BC report casts doubt on move to land-based farms

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An economic analysis carried out for the British Columbia Ministry of Agriculture and Food has concluded that shifting the province’s fish farming industry from the sea to the land would leave it struggling to attract investment.

The report, RAS Salmon Farming in British Columbia, involved an economic impact analysis indicating the economic activity generated by RAS farming, and an economic model to indicate the returns generated by different species (Atlantic salmon and steelhead trout), farms sizes and locations.

The authors say: “The results are not promising. The IRR [internal rate of return] of a large farm is 8.7% while the IRR of a medium farm is 5.8%.

“Those rates of return are far too low to attract the investment required to incentivise the development of a RAS salmon farming industry in British Columbia.”

The report points to regulatory uncertainty, high capital cost, low returns on investment, and lack of incentive to locate facilities in BC as the primary restraints challenging the development of recirculating aquaculture systems (RAS), also known as land-based and closed containment, salmon farming in BC.

The Province of British Columbia (BC) commissioned the report from Counterpoint Consulting in response to the federal government’s commitment to transform the BC salmon farming sector by 2025. Counterpoint Consulting Inc in 2021 to provide an economic analysis of farming salmon using RAS technology.

The Canadian Federal Government is pressing the industry to sign up to a transition plan which would involve abandoning net-pen farming on Canada’s Pacific coast.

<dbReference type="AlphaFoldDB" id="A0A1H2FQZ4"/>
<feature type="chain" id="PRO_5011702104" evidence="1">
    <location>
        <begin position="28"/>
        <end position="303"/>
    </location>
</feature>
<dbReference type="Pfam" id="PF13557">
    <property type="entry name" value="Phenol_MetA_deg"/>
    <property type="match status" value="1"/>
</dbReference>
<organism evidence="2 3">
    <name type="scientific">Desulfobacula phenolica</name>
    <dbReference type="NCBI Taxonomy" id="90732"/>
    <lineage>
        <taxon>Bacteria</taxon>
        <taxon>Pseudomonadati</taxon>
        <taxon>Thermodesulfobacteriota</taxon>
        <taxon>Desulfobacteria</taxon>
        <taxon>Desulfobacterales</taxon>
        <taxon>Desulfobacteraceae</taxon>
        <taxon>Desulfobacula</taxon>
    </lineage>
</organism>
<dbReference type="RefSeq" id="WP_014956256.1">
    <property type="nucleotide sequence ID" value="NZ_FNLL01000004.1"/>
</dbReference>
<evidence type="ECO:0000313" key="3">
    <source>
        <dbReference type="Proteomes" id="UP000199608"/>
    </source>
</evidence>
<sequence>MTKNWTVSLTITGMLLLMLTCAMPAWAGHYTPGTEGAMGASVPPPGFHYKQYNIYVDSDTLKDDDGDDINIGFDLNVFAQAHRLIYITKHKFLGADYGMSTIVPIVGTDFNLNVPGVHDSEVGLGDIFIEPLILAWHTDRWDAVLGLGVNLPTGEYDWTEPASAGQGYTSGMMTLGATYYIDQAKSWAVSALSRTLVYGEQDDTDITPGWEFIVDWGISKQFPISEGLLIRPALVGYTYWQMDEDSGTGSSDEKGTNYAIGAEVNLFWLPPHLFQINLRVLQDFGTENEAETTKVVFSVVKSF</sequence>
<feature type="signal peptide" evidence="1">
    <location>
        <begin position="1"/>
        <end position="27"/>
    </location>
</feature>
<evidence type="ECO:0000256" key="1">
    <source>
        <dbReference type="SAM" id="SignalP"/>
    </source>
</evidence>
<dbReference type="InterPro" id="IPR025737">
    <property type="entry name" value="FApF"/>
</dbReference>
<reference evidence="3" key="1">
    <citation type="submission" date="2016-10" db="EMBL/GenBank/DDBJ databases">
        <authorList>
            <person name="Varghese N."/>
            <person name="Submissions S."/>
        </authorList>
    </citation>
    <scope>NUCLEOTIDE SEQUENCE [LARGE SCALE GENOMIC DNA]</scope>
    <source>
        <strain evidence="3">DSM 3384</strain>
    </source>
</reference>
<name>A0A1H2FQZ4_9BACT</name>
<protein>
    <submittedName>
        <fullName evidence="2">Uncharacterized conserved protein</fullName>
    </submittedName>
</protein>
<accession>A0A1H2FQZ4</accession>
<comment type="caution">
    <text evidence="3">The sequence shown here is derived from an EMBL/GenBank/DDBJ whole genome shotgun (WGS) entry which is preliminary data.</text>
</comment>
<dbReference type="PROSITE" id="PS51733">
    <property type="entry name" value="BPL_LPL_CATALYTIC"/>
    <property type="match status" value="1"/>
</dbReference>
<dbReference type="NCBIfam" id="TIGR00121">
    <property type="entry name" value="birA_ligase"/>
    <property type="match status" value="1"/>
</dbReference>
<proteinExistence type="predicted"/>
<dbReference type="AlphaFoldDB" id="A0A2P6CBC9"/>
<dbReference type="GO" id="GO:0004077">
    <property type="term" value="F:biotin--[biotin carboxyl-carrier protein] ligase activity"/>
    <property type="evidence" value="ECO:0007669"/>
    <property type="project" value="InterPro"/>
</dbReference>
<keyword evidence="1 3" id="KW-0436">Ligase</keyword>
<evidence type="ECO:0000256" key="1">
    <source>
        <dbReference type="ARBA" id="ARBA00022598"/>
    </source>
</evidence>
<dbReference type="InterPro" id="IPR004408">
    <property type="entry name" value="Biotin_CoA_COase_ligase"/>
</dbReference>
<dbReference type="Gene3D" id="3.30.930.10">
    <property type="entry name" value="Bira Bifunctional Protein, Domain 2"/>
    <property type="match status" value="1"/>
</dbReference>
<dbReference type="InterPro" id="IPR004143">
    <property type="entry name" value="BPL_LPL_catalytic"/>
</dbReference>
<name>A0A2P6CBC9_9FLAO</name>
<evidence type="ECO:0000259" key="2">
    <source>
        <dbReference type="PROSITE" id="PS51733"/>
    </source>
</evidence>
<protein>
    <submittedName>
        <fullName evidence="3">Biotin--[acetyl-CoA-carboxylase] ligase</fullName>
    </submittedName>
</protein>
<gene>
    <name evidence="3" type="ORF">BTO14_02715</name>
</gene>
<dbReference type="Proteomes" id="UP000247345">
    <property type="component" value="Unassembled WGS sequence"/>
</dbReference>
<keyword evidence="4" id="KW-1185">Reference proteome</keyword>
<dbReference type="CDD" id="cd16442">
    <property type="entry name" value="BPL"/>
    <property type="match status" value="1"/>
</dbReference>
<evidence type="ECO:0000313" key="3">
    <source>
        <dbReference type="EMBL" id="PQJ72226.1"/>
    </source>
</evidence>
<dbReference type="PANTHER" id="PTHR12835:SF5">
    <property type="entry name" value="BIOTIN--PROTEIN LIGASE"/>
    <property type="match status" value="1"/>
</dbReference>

Brock Thomson, Innovation Director for Cermaq Canada, commented: “The salmon farming sector are leaders in RAS technology since our fish spend half their life on land in hatcheries. We are currently trialling new technologies such as semi-closed containment and hybrid systems to systematically reduce interactions with wild salmon and improve fish health. We understand land-based technology, but given the constraints faced, we do not see fully moving to land-based production as a viable solution in the remote, coastal communities where we farm.”

RAS production in BC currently represents less than one per cent of farmed salmon production. Moving current levels of ocean farm production to land, which is approximately 90,000 tonnes, would require a direct investment of between CAN $1.8bn (£1.12bn) to $2.2bn (£1.36bn), the report says.

The authors predict that it would take at least 10 years before a significant RAS production sector is operating at a steady state in BC.

Brian Kingzett, Executive Director of the BC Salmon Farmers Association, said: “This report released by the province supports what salmon farmers have been saying for many years. Our sector strongly supports RAS technology – in fact we are experts at using RAS to grow salmon – but to move the entire sector on land isn’t a realistic option, nor is it required to protect wild salmon.

“The federal government’s numerous science assessments have confirmed Atlantic salmon farms pose no more than a minimal risk to wild salmon abundance and diversity under the current fish health management practices. The challenges identified in the report need to be addressed before we could even consider this.”

Brian Kingzett

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